The future course as far as the "quad" format is concerned is somewhat unclear.

quad, RIC, Ashok Sajjanhar, East Asia Summit, United States, Japan, Australia, Russia, India, China, Manila

East Asia Summit, Manila, Philippines | November 2017

MEAphotogallery/Flickr

One of the most talked-about events on the sidelines of the recently-held East Asia Summit (EAS) in Manila, the capital of Philippines, was the meeting between officials of the "Quad" countries viz. the United States, Japan, Australia and India, on 12 November 2017. Revival of the "quad" structure was significant as this meeting took place exactly a decade after the last interaction in Manila. It was disbanded soon after its first meeting because of the strong displeasure conveyed by China and its criticism that the gathering was an attempt to gang up against it.

Similar rumblings from the dragon this time around which termed it as a "clique" have not register such a fallout although China is a much stronger country today than it was a decade ago. The four countries have articulated their resolve to continue the consultations under this format. All of them have, however, stated clearly that these confabulations are not directed against any third country, implying China. This assertion was, however, somewhat belied by the declaration issued by this relatively junior level meeting when it spoke about the need to ensure an open, free and inclusive "Indo-Pacific" region.

The expression "Indo-Pacific" has gained considerable traction recently by virtue of its frequent usage by US President Donald Trump during his East Asian tour in November 2017. Trump constantly used this formulation to emphasise that security and peace in the Pacific and Indian Ocean regions is a composite whole. This significantly enhanced the prominence and salience of India in promoting peace and prosperity in the region, much to the chagrin of China which has found itself more at ease with the expression "Asia-Pacific" which has thus far excluded India from discussions between East Asia and the US.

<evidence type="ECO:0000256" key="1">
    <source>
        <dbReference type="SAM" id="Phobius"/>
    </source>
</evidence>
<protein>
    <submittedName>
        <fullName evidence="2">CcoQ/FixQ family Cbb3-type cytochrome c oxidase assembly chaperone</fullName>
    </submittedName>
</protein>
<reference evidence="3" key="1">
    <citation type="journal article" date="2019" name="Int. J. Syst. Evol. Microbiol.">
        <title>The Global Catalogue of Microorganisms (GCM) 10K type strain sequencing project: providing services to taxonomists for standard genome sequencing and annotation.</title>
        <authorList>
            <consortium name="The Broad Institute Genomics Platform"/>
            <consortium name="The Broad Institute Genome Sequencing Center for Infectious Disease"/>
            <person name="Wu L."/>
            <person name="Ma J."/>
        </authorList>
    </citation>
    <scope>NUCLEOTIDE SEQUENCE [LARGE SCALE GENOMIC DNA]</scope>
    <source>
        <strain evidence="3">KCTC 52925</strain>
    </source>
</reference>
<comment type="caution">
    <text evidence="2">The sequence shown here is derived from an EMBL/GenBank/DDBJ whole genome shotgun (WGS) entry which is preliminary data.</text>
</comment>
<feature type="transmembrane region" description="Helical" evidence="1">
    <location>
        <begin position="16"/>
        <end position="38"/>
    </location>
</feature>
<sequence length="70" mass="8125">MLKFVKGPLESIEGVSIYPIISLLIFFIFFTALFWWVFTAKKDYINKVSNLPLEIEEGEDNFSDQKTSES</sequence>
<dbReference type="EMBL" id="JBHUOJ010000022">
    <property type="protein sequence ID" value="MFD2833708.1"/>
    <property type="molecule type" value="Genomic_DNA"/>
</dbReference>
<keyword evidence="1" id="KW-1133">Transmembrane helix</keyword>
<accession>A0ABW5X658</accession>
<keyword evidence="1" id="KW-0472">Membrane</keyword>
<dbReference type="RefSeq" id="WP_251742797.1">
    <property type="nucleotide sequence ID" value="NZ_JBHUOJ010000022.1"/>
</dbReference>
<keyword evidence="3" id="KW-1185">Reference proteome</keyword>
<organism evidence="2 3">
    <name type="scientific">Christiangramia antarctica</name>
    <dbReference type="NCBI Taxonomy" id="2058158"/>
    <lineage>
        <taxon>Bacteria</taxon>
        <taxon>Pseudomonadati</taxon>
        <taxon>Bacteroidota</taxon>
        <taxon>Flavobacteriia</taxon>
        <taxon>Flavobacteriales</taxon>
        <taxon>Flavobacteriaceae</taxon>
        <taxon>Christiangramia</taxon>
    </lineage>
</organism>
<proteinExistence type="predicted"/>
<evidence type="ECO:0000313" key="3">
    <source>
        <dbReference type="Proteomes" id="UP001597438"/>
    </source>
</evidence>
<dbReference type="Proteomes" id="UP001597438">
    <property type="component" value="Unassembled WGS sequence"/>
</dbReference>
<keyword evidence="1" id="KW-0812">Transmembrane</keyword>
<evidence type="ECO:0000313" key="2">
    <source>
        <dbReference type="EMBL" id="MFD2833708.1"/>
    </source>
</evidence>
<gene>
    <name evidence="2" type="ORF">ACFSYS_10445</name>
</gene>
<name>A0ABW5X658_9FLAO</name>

The expression "Indo-Pacific" has gained considerable traction recently by virtue of its frequent usage by US President Donald Trump during his East Asian tour in November 2017. Trump constantly used this formulation to emphasise that security and peace in the Pacific and Indian Ocean regions is a composite whole.

Soon after the "quad" interaction, the 15th meeting between foreign ministers of Russia, India and China (RIC) took place in New Delhi on 11 December, 2017. As reported in the media, this meeting should have taken place in April 2017, but the foreign minister of China did not respond positively to the invitation at that time to express China’s strong displeasure at the visit of His Holiness Dalai Lama to Arunachal Pradesh earlier that month. Significance of the RIC conclave was further enhanced as this was the first meeting between India and China in New Delhi after end of the 73-day Doklam standoff in end-August 2017. It provided an opportunity to India and China to discuss bilateral as well as regional and international developments and challenges.

In the aftermath of these meetings, some questions have been raised and doubts expressed about the efficacy and compatibility of India’s membership of these two fora. Some analysts have suggested that it is contradictory, if not counterproductive, for India to be a member of these groupings at the same time as they hold opposite views on several issues.